“And this gospel of the kingdom will be proclaimed throughout the whole world as a testimony to all nations, and then the end will come,” (Matthew 24:14, ESV).
A very Merry Christmas to our readers. Continuing with a meditation from Matthew 24 seems inappropriate for a day of such global significance and celebration as Christmas. Yet, it fits in the context by punctuating the cataclysmic scenario with this consoling prelude to the end: the proclamation of the gospel of the Kingdom.
Against all pretentions and denials, the reality all around us is that our greatest need is peace within ourselves, peace with God, and peace among men. The birth of Jesus Christ was announced by the angelic choir with these words: “Glory to God in the highest, and on earth peace among those with whom he is pleased!” (Luke 2:14).
Earlier, the angelic messenger had told the frightened shepherds: “Fear not, for behold, I bring you good news of great joy that will be for all the people,” (Luke 2:10). The angelic ecstasy seemed to be a transmission of the heavenly understanding that was not apparent to the human sphere. There was much trouble around them at the time – both political and spiritual. Two millennia on, the world has proved the difference that the birth of Christ makes to individual lives, families, and nations.
When, therefore, we read these words about the universal proclamation of the gospel preceding the end, we are consoled that the good tidings from Heaven will always be relevant to the human condition; however bad the times may be. It is timeless good news for the worst of times and people.
What really is the gospel of the Kingdom? It is that, in Christ’s birth, ministry, death, and resurrection, a return path has been provided for alienated man to be reconciled to His God.
The sentence of eternal damnation on fallen humanity is eternally changed to a welcome into the family of God for those who welcome Christ into their lives and appropriate the benefits of His saving mission. The life of Christ gives substance to the gospel message and hope to humanity in our troubled world.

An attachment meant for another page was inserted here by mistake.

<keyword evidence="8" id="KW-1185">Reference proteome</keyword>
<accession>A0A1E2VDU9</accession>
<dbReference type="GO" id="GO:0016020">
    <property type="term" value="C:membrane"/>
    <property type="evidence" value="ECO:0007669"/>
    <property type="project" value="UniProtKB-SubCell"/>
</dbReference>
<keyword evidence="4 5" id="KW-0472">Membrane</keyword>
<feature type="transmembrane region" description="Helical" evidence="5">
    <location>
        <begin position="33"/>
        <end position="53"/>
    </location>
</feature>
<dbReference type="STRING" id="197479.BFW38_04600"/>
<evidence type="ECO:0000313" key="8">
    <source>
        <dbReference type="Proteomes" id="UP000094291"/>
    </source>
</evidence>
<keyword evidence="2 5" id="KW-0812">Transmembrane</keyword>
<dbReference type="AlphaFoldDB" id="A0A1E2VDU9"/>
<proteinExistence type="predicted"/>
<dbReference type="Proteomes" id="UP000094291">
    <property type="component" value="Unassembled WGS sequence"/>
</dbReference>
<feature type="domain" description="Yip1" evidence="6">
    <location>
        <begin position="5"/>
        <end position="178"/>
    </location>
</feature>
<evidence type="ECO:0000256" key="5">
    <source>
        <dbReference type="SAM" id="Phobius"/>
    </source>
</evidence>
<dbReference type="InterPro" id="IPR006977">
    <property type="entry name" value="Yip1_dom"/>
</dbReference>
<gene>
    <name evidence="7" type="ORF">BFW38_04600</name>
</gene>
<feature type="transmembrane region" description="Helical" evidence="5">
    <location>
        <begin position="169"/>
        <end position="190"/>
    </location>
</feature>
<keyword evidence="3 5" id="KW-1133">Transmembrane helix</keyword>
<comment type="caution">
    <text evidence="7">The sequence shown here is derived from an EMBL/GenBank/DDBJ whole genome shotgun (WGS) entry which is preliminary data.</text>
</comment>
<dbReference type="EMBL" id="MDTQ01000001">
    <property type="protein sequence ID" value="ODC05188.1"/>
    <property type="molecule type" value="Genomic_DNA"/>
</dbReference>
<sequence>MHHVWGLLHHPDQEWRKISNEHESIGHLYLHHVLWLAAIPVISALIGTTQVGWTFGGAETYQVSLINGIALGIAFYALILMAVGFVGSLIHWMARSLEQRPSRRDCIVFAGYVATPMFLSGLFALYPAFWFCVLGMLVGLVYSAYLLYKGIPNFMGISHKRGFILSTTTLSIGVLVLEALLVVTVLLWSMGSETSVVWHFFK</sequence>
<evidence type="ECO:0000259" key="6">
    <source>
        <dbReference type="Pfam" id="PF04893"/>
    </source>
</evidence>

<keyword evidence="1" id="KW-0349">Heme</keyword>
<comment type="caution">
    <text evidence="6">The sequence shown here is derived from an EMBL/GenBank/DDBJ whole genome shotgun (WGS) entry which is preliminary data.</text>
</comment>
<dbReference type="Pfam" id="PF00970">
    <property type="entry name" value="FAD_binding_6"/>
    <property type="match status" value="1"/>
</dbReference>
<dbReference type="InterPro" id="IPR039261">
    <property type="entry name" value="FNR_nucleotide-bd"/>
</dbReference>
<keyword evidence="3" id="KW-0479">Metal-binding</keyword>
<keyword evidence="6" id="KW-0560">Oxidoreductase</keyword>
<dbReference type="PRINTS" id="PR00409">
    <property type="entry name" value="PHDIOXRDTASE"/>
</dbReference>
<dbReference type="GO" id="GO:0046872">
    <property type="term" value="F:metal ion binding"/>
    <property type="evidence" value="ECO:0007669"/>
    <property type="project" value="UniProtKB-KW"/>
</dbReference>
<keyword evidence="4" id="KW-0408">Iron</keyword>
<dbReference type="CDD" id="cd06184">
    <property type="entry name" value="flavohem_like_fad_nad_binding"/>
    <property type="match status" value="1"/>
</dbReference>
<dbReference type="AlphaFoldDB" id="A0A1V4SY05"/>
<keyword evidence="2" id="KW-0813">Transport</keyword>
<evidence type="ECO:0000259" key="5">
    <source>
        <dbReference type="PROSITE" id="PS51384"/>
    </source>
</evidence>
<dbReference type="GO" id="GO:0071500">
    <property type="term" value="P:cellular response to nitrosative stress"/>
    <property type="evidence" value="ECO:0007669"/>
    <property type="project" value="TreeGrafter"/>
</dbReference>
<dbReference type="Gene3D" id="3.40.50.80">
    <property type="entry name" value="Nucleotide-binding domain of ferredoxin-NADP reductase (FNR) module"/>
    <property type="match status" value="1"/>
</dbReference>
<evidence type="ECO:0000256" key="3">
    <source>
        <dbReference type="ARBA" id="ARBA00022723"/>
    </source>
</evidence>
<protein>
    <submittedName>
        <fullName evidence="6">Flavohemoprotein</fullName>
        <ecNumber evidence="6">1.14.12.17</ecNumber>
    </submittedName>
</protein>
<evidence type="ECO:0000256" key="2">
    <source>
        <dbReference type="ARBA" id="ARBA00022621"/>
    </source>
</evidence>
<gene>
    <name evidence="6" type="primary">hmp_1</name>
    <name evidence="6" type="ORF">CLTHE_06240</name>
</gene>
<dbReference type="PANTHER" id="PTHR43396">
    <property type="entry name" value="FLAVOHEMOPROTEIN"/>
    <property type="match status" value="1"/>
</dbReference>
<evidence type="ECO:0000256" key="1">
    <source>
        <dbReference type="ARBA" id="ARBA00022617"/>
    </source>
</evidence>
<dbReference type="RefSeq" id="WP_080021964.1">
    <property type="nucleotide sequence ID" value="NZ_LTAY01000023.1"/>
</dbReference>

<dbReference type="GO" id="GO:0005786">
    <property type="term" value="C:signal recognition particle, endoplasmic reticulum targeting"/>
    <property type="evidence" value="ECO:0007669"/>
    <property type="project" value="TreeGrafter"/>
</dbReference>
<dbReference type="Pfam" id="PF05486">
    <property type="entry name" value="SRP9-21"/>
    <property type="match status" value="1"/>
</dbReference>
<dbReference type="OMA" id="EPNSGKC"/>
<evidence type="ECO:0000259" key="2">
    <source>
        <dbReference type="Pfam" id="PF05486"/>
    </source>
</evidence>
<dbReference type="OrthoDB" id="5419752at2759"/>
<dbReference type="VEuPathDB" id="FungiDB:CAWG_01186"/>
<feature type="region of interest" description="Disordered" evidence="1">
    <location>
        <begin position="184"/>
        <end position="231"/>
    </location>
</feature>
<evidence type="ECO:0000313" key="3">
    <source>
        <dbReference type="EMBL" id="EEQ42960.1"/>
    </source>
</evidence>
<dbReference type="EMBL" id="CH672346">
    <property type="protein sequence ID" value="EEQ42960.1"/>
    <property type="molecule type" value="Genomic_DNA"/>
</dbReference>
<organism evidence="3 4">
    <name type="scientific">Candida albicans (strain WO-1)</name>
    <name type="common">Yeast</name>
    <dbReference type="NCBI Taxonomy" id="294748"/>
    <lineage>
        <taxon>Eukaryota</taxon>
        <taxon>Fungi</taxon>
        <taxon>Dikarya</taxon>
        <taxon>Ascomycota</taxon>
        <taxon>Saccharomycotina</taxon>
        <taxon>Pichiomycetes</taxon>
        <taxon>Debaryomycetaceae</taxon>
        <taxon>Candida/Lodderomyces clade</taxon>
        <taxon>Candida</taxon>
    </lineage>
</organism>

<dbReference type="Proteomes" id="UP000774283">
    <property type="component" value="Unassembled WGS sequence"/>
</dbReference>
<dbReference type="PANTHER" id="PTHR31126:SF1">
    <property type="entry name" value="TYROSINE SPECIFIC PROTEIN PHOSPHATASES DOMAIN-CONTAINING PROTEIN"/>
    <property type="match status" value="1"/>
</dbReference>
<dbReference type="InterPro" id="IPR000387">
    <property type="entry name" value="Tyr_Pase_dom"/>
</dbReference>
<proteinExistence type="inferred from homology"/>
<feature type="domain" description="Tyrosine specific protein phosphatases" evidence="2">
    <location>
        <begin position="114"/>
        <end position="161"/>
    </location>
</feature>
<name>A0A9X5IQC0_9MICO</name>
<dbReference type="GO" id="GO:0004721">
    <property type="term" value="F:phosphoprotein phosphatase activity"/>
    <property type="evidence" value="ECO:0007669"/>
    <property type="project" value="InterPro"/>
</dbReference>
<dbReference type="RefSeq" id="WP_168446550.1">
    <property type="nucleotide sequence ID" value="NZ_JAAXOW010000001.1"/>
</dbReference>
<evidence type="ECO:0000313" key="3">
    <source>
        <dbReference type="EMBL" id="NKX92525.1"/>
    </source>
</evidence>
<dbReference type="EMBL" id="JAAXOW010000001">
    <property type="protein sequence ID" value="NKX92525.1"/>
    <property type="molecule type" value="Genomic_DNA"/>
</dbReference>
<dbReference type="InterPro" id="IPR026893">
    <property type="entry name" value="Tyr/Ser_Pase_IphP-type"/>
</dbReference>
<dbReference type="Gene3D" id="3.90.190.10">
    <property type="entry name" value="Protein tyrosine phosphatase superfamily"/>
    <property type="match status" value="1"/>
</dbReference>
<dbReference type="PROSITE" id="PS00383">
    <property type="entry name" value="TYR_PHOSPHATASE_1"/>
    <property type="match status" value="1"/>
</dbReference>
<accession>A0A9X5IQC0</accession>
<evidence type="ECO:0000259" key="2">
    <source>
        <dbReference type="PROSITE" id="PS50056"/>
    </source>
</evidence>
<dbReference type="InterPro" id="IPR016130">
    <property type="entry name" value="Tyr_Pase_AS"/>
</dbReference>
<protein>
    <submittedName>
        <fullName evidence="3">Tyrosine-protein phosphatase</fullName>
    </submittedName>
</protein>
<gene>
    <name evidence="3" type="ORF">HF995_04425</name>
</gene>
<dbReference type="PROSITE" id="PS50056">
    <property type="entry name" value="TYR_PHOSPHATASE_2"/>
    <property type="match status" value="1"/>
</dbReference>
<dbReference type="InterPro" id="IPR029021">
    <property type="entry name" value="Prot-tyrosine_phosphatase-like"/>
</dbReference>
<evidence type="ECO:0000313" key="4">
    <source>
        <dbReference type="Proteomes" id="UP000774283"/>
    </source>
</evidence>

The famous composer, Isaac Watts, captured the benefits of the birth of Christ in his famous carol titled, Joy To The World, when he writes: “No more let sins and sorrows grow/ nor thorns infest the ground;/ he comes to make his blessings flow/ far as the curse is found.”
It is not that the whole world may ever embrace the gospel, but it will be as a witness, a testimony that God had made an offer, a provision for an alternative life and eternal destination and everyone in every nation will have a chance to accept or reject God it. This is the passion that drives global missionary endeavours. The verses that follow the most famous verse in the Bible says: “For God did not send His Son into the world to condemn the world, but in order that the world might be saved through Him. Whoever believes in Him is not condemned, but whoever does not believe is condemned already, because he has not believed in the name of the only Son of God,” (John 3:17–18).
Have you made your response to this gospel that will usher in the close of the age?
• Most Rev. Emmanuel Egbunu is the Diocesan Bishop of Lokoja and the Archbishop Emeritus of the Anglican Province of Lokoja.